Maine’s Angus King still doesn’t want to caucus with anyone

Guy running to replace Olympia Snowe continues to break ground in the fetishization of "independence"

Topics: 2012 Elections, Angus King, Olympia Snowe, U.S. Senate,

Maine's Angus King still doesn't want to caucus with anyoneAngus King (Credit: AP/Joel Page)

Angus King, the independent candidate for Olympia Snowe’s soon-to-be vacated U.S. Senate seat, is not backing off his pledge to not caucus with anyone should Mainers decide to send him to the world’s most deliberative body. Here (again via David Nir) is a laudatory editorial from Seacoast Online praising King’s independence:

However the election shakes out this fall, it’s clear that the majority margin will be razor thin. Into this situation, any party candidate, no matter how reasonable, automatically comes with baggage. “We could send down a combination of Pericles and Thomas Jefferson, and if that person’s reporting to (Senate Majority Leader) Harry Reid or (Senate Minority Leader) Mitch McConnell, he’s going to be ineffective. Every vote is a test vote. Every vote is party loyalty. We’re sunk if it keeps up this way,” King said.

He believes, if he heads to Washington truly as an independent and beholden to no one, he may have a chance to break the logjam. Certainly, if five or six senators like him were elected to Washington — which could just happen in 2014 if politicians around the country see that King has been effective — it could end the damaging political impasse.

Once more: “Caucusing” with a party in the Senate does not mean “always voting in lockstep with.” Caucusing with the Democrats does not force you take take marching orders from Harry Reid, as anyone who has paid attention to the news over the last five years or so should know by now. But not caucusing with anyone means you don’t get any committee assignments, or any say over legislative priorities.

The Senate is a two-party body and operating entirely outside the party system means giving up most of the power associated with being a senator. This is not because of “partisanship” but because of the nature of the institution. And if the party split is 50/50, the way some “fierce independent” like King would leverage his power would be to make a deal to get some plum committee assignments in exchange for caucusing with one of the parties. That would be very good politics for that guy, and it would also illustrate how “moderates” already have a great deal of power in the essentially undemocratic Senate.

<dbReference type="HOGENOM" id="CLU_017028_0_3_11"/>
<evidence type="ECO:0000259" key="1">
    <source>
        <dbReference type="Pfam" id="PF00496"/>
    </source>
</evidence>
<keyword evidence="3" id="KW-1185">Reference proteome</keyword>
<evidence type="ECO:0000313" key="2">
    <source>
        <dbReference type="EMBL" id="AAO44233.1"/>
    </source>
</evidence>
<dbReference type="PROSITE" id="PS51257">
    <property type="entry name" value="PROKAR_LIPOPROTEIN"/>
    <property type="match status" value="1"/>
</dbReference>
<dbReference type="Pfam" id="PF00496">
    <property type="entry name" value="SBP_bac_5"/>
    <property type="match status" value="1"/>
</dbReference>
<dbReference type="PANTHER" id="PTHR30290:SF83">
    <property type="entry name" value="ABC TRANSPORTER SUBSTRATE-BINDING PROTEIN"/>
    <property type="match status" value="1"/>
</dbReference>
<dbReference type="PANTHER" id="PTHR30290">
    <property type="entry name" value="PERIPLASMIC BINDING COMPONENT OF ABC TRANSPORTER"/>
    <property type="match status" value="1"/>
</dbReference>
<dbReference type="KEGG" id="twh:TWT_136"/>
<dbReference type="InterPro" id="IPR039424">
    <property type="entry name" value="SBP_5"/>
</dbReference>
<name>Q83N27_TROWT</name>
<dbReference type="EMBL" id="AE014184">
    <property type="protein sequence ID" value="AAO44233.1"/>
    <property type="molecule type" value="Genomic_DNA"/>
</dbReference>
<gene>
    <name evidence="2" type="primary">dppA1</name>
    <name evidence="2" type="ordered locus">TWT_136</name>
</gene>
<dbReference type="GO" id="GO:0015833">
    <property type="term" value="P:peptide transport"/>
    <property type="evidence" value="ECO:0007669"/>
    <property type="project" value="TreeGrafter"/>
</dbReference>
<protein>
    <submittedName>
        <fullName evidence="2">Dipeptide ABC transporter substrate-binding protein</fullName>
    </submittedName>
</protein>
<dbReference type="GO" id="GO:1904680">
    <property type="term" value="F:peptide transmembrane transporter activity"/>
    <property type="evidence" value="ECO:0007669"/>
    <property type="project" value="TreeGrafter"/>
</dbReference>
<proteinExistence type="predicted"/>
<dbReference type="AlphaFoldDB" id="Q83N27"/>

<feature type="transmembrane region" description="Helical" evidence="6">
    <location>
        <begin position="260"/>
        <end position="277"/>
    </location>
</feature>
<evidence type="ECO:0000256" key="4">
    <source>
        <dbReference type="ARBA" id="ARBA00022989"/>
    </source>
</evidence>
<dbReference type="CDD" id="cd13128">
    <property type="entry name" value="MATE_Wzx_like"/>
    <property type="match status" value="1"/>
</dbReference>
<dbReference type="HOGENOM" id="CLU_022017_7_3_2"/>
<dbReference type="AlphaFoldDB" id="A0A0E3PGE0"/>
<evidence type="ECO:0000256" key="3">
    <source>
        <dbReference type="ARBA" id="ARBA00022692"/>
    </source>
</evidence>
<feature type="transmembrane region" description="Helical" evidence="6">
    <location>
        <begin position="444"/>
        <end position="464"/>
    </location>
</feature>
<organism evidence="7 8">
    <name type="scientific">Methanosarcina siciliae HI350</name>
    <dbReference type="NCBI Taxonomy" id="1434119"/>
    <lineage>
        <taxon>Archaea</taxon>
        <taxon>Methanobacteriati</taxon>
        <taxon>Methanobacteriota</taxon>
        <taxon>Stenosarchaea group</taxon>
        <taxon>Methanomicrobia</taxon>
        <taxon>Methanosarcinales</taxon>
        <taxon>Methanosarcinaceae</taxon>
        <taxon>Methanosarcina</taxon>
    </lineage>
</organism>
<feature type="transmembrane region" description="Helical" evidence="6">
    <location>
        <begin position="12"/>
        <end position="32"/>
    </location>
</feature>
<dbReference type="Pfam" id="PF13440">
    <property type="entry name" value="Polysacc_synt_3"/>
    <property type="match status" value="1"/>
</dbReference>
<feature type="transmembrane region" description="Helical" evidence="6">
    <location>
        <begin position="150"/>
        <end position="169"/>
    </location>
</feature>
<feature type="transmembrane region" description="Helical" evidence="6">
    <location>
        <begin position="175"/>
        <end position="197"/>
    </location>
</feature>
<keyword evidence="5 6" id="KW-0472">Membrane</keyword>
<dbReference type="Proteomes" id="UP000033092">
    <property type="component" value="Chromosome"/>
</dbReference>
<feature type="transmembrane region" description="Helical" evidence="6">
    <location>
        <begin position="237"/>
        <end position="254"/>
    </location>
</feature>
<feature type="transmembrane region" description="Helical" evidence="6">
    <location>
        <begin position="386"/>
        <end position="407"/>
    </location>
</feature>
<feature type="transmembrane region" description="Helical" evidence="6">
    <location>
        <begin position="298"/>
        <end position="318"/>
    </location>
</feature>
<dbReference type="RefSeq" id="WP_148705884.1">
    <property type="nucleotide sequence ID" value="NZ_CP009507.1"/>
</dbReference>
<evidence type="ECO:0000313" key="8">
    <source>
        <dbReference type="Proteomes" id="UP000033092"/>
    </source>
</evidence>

If this is King’s plan, and his “I don’t understand what it means to caucus” talk is just designed to get the parties to start wooing him, then he’ll fit in just fine. But the way to end the logjam in the Senate would actually be to just force it to adhere to regular majority rule like the House (or to abolish it altogether — I am keeping the dream alive!). Five random non-caucusing independents would just be five more senators with the ability to halt all Senate business but no ability to actually accomplish things.

Also, “independence” is not an inherent virtue and party affiliation is a useful method by which voters, who are not and should not have to be political experts, determine what a candidate stands for, and “partisanship” is a really facile and inadequate explanation for what is wrong with American politics.

Alex Pareene

Alex Pareene writes about politics for Salon and is the author of "The Rude Guide to Mitt." Email him at apareene@salon.com and follow him on Twitter @pareene

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